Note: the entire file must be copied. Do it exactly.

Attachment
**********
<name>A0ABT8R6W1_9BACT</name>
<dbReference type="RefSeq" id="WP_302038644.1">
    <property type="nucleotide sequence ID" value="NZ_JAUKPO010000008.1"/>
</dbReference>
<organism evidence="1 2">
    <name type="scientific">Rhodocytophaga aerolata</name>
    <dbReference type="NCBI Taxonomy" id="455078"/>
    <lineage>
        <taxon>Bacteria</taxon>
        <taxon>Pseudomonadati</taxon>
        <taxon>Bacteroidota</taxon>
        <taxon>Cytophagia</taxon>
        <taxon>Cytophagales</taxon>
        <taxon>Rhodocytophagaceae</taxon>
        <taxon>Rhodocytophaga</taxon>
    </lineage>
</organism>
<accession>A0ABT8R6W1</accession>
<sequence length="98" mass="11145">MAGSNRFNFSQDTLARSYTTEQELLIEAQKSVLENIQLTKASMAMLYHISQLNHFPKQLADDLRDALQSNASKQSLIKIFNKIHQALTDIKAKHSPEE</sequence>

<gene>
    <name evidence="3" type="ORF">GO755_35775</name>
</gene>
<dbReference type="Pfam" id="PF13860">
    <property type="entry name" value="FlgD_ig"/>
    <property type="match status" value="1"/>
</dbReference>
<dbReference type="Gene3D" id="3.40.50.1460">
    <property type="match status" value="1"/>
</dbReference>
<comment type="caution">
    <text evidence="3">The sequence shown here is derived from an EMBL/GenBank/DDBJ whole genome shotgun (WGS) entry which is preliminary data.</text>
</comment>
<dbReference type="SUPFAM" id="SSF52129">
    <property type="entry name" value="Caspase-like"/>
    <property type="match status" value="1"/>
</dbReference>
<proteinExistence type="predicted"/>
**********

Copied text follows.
<name>A0ABT8R6W1_9BACT</name>
<dbReference type="RefSeq" id="WP_302038644.1">
    <property type="nucleotide sequence ID" value="NZ_JAUKPO010000008.1"/>
</dbReference>
<organism evidence="1 2">
    <name type="scientific">Rhodocytophaga aerolata</name>
    <dbReference type="NCBI Taxonomy" id="455078"/>
    <lineage>
        <taxon>Bacteria</taxon>
        <taxon>Pseudomonadati</taxon>
        <taxon>Bacteroidota</taxon>
        <taxon>Cytophagia</taxon>
        <taxon>Cytophagales</taxon>
        <taxon>Rhodocytophagaceae</taxon>
        <taxon>Rhodocytophaga</taxon>
    </lineage>
</organism>
<accession>A0ABT8R6W1</accession>
<sequence length="98" mass="11145">MAGSNRFNFSQDTLARSYTTEQELLIEAQKSVLENIQLTKASMAMLYHISQLNHFPKQLADDLRDALQSNASKQSLIKIFNKIHQALTDIKAKHSPEE</sequence>

<gene>
    <name evidence="3" type="ORF">GO755_35775</name>
</gene>
<dbReference type="Pfam" id="PF13860">
    <property type="entry name" value="FlgD_ig"/>
    <property type="match status" value="1"/>
</dbReference>
<dbReference type="Gene3D" id="3.40.50.1460">
    <property type="match status" value="1"/>
</dbReference>
<comment type="caution">
    <text evidence="3">The sequence shown here is derived from an EMBL/GenBank/DDBJ whole genome shotgun (WGS) entry which is preliminary data.</text>
</comment>
<dbReference type="SUPFAM" id="SSF52129">
    <property type="entry name" value="Caspase-like"/>
    <property type="match status" value="1"/>
</dbReference>
<proteinExistence type="predicted"/>